Author Archive

When I Researched Islam   Leave a comment

I was in college in the middle of the cold war. The news was dominated by the clash of communism and capitalism. It was clear to me that I had to understand communism to understand the news. When I read Marx, I absolutely loathed it. He would make wrong assumptions on nearly every page, and go right on building on that thinking he’d proven every step. For another source, I spent a lot of time in bull sessions arguing with leftist college students, which was rough going because there were a lot more of them that there was of me and they would gang up and be abusive and rude. But it was really important to me to understand them so I kept at it and did get a pretty clear view of the leftist mindset.

After 9/11, it was clear that the news for a very long time was going to be dominated by the clash between western culture and Islam. So, just as I had to learn about communism before, I had to understand Islam to understand the news. So I studied it a lot. I read an abridged Koran cover to cover, which was stupid, because all the dirt had been abridged out. So I started reading an unabridged Koran.

I did not enjoy reading the Koran. At all.

In the Koran, Allah is talking to you, divinely revealed to Muhammed who dictated it to scribes. Everything is phrased as though Allah is speaking directly to the reader. In Arabic, there is a special pronoun that Allah uses to refer to himself, and translating that to “I” in English doesn’t really communicate the effect well, so in English he refers to himself with the royal “We”. And I really personally disliked Allah, he was not the type of person I would want to befriend, let alone worship. He was not what you would describe as a “nice guy”. He was more of a stern father type, who would beat some sense into you if you got out of line or gave him any lip. His values were in total conflict with mine.

But I was trying to have an open mind, and one thing about the Koran, is that it is constantly filled with vivid, detailed threats about how Allah (not the devil, but Allah) is going to horribly torture you in hell if you harbor the slightest shred of disbelief of anything this book says. And so, on a rational level, the book wasn’t very convincing, and on a personal level, I didn’t like Allah, yet on a purely emotional level, I was being intimidated into believing this book against my will. It was turning me into a Muslim. It really was.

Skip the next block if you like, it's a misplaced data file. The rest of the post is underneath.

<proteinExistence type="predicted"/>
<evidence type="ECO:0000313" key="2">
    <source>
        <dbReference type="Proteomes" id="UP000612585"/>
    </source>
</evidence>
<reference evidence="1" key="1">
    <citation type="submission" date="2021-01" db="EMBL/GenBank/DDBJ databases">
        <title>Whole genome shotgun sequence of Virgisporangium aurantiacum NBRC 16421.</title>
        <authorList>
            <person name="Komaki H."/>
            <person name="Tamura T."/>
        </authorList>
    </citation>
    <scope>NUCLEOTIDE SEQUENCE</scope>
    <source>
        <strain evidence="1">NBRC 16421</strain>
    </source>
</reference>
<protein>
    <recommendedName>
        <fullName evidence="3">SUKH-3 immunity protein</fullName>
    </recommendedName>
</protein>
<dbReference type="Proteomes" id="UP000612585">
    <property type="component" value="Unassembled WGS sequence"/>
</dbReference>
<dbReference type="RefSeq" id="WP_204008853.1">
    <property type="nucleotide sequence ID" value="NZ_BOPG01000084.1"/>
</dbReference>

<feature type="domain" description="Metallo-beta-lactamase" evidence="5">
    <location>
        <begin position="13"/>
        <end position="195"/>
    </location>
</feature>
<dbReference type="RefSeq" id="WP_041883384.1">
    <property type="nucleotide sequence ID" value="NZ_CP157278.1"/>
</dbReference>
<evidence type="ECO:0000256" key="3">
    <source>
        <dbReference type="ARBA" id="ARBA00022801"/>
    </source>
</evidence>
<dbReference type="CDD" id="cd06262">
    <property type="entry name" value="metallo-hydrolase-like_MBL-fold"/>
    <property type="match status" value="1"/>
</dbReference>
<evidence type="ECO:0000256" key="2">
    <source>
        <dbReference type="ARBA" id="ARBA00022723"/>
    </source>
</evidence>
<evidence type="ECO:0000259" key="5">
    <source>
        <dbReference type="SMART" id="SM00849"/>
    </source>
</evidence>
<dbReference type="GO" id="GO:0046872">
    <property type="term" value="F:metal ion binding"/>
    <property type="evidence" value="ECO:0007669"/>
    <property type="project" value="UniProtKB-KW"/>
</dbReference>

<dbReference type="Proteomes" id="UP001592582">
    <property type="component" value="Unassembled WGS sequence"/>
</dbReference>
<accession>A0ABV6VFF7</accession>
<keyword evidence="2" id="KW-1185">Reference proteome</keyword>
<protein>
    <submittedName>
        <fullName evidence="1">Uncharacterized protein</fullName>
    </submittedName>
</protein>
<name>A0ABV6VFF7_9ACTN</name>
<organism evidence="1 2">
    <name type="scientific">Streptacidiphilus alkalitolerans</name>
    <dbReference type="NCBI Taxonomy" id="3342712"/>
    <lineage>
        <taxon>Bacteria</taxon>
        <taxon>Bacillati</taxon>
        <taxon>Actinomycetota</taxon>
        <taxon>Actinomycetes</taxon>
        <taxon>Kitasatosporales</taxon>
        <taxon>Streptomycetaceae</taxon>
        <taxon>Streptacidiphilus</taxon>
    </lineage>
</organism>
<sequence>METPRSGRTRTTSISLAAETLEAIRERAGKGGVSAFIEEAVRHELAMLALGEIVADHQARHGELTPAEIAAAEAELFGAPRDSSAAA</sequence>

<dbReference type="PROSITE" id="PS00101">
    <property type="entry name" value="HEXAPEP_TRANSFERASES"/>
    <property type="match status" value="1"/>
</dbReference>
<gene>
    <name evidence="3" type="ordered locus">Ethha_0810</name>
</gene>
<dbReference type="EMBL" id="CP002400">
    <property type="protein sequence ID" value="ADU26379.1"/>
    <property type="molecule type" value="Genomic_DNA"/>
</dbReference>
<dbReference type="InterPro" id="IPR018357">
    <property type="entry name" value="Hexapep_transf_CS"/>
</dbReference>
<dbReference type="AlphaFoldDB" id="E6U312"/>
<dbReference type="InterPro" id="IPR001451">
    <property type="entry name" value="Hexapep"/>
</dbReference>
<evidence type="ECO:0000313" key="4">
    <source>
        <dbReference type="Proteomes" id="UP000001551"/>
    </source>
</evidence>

I saw what this was leading to and quit reading the book. Basically, I couldn’t get through the book without a dire risk of enslaving my mind to someone I didn’t respect, couldn’t stand, and believed probably didn’t exist. I was very upset about this, because it was so important to me to become knowledgeable about Islam and the Koran.

The Internet saved that day. I found a website with links to dozens of other anti-Islamic websites that had done a lot of research into Islam and the Koran. And I found chat rooms where Islam was discussed. This was 6 months after 9/11, and the non-moderated chat room was filled with Islam-haters who were saying things like how they were using the Koran for toilet paper. It wasn’t terribly informative. But another, moderated chat room was a far better resource. There were all these really intelligent Muslim scholars there. If you asked an honest question, it would make it past the moderators and you’d get an answer, usually with specific scripture references, 4-8 hours later. I got to quite like some of those guys, and they didn’t mind me because it was clear that I was there to learn. I kept at this for a couple of months while unemployed during the dot-com bust.

I got to understand Islam better than pretty much any other person I know who was raised Christian.

One exercise that I had done was to go to the various anti-Islamic websites and see which violent quotes they would cite, and eventually I was hearing the same ones, over and over, and I thought, OK, now I’ve seen the worst of what the Koran has to offer.

Right around this time I had started going to a Humanist group in Silicon Valley, and someone there started emailing me appalling Bible quotes. I had attended Bible studies as a wannabe believing Christian at times in my adult life, but I had never subjected the Bible to the sort of inquiry that I had just done to the Koran, and decided now was the time.

The verdict is clear — the Old Testament is far worse than the Koran.

If a Muslim claims that all the violence in the Koran is about killing soldiers, not civilians, I can respect that. Historically, after Muhammed, some of the more violent passages were used to justify genocide, but it would not be unreasonable for someone to claim that that was not what Allah or Muhammed had intended. In the Old Testament, they are very specifically clear about exterminating men, women, children, babies, livestock, and pets — “anything that breatheth”.

There are some passages about religious tolerance in the Koran (superceded by more intolerant quotes made later, particularly in book 9, the final and most belligerent book — there are a lot more than 9 books, but they’re not in chronological order, and book 9 was the last). In the Old Testament, religious tolerance is generally seen as one of the greatest possible sins.

The Old Testament is fundamentally and centrally extremely bigoted against gentiles, sometimes genocidally so. I saw a statement in the Koran, on the other hand, saying not to put too much stock in a person’s complexion. The Old Testament is all about being born into the tribe, while the Koran welcomes anyone willing to believe it, of any ethnicity, from the get-go.